By Joyce Sunila
For most of my life I had a forehead that extended practically to the top of my head.
I always wore bangs and combed forward from the top of my head. That left a skimpy crown, which made my profile dorky-looking. Whenever I went to a hair salon, the stylist would give me a worrried look. She would walk around me a few times, then ask nervously how I “usually” wore my hair. I could tell she was at a loss. It was mortifying. The haircuts always turned out badly.
If my bangs for some reason got mussed, people would look at me oddly and then look away. It was like being the elephant man. (All right, it wasn’t quite that bad. But it was bad.)
Then it changed. The amazing thing is that I waited until middle age to do something about this painful feature. Finally, one day I was talking to my cousin’s glamorous wife, Sonya. She confided that she’d solved an identical problem with plastic surgery.
Somehow that gave me “permission” to look into a solution, spend the money and undergo the risk (not much of a risk, actually) of hair transplant surgery.
I truly, sincerely wish I’d met Sonya 30 years earlier. My life would have been so much better with a normal hairline.
Your Patients Need Permission
Many of your patients and prospects are like me in the pre-Sonya days. They’ve got a hampering feature. They chafe against it. They may obsess about it. But they don’t act on it until a friend opens the door for them.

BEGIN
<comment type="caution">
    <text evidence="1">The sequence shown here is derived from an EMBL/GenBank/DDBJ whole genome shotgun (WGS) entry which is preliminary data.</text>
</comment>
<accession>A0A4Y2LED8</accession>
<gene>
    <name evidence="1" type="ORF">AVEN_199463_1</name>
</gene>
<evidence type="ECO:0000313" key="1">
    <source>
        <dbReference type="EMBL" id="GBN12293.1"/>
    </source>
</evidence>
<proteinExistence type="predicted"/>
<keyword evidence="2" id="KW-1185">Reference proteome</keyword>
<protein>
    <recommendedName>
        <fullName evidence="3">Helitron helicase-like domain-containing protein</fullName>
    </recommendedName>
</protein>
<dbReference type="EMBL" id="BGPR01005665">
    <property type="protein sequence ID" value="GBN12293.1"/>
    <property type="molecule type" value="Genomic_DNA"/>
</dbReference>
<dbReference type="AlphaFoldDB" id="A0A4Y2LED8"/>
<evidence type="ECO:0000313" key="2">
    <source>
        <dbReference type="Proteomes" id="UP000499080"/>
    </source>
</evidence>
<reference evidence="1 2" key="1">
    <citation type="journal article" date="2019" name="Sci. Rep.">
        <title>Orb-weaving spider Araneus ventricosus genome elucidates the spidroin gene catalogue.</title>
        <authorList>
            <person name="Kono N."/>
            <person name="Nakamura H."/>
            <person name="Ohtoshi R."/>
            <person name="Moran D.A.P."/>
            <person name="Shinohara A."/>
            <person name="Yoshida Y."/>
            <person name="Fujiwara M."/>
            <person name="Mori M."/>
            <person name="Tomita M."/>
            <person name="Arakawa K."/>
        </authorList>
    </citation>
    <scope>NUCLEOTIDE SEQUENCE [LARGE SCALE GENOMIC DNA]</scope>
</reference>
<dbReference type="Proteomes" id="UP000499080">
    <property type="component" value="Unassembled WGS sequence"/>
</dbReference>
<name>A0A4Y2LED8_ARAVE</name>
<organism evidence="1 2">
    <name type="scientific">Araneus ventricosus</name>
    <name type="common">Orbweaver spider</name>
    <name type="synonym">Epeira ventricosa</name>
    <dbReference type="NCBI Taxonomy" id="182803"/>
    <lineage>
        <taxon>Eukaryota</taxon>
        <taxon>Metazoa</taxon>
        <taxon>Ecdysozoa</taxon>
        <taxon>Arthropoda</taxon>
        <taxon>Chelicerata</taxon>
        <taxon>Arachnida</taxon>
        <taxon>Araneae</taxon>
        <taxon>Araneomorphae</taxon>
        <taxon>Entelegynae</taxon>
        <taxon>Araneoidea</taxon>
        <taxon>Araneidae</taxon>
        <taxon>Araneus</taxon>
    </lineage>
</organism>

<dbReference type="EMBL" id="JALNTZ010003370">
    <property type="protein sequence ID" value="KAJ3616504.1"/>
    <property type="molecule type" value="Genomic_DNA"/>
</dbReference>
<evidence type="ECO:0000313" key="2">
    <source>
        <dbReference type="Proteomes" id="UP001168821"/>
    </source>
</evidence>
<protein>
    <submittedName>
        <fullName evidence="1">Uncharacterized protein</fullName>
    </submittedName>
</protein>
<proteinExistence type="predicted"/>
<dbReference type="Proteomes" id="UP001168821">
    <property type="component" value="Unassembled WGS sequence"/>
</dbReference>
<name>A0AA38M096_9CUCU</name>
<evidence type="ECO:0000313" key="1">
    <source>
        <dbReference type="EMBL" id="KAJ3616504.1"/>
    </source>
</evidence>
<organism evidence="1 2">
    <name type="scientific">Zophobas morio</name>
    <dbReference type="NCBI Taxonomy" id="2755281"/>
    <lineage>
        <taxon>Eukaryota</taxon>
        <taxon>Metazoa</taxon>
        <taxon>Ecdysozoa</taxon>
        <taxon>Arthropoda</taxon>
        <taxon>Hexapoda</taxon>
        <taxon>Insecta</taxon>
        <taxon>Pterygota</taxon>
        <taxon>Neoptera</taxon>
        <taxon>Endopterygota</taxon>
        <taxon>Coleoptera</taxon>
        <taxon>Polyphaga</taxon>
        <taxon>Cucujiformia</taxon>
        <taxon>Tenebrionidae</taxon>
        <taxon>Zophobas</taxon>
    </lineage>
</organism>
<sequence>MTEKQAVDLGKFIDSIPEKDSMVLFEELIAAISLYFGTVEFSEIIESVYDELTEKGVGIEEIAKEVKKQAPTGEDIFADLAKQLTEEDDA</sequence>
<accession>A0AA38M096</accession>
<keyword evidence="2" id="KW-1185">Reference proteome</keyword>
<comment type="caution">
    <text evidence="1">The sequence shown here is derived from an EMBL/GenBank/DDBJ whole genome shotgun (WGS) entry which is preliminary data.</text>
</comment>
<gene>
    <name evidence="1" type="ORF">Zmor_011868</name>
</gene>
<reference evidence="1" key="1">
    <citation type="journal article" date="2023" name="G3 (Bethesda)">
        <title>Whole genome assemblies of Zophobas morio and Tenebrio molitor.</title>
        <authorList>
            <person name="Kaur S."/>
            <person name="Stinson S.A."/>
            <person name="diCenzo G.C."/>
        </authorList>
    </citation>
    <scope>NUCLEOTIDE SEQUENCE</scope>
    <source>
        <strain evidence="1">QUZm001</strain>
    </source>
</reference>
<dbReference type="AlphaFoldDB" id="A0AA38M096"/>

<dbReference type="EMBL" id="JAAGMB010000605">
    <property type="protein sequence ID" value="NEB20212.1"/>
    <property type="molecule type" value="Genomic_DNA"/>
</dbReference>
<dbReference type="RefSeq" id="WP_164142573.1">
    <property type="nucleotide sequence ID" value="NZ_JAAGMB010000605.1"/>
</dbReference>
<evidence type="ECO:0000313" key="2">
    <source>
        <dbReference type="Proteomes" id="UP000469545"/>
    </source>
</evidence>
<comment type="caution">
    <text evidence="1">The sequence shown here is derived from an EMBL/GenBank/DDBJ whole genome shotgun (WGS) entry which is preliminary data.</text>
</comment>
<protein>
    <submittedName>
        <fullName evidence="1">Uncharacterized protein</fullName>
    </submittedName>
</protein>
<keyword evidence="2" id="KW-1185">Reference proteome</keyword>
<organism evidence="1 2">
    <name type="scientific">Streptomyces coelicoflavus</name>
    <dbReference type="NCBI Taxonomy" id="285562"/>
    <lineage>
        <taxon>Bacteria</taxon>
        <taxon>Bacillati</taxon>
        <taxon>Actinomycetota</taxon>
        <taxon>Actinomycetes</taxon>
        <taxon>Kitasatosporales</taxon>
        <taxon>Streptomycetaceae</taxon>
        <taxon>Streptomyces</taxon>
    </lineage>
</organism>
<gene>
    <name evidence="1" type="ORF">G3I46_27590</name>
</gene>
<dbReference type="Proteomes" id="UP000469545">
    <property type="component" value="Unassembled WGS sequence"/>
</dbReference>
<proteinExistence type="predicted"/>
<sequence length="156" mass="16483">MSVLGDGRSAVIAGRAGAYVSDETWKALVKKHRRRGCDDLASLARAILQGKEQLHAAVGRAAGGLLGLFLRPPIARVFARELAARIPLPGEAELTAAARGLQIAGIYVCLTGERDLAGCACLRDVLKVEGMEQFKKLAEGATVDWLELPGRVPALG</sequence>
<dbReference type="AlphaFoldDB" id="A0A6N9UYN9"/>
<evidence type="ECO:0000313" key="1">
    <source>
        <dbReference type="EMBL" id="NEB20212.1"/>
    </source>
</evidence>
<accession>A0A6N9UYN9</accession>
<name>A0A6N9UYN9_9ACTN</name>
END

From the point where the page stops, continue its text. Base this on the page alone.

That’s why I always suggest to cosmetic surgeons that once every three or four e-newsletter editions, they publish a candid story from a satisfied patient. A good Sonya story works like a missionary, sent forth to win the world’s salvation. Told with high drama, it has the power to inspire.
Nothing else you might say about a procedure — how safe it is, how painless, how little downtime it requires, etc — has quite the same persuasive power.
Humans are still primitive creatures, ready to imitate whatever we see the alpha female doing. How else can one explain the fashion world? When you make the miracle of cosmetic medicine concrete with real patients’ stories, you’re giving women the next best thing to a good friend.
Back it up with some fabulous before-and-after photos, and you’ve just about closed the deal.
Joyce Sunila is the president of Practice Helpers, providing e-newsletters, blogs and social media services to aesthetic practices. You can contact Joyce at firstname.lastname@example.org or visit the Practice Helpers website at www.practicehelpers.com.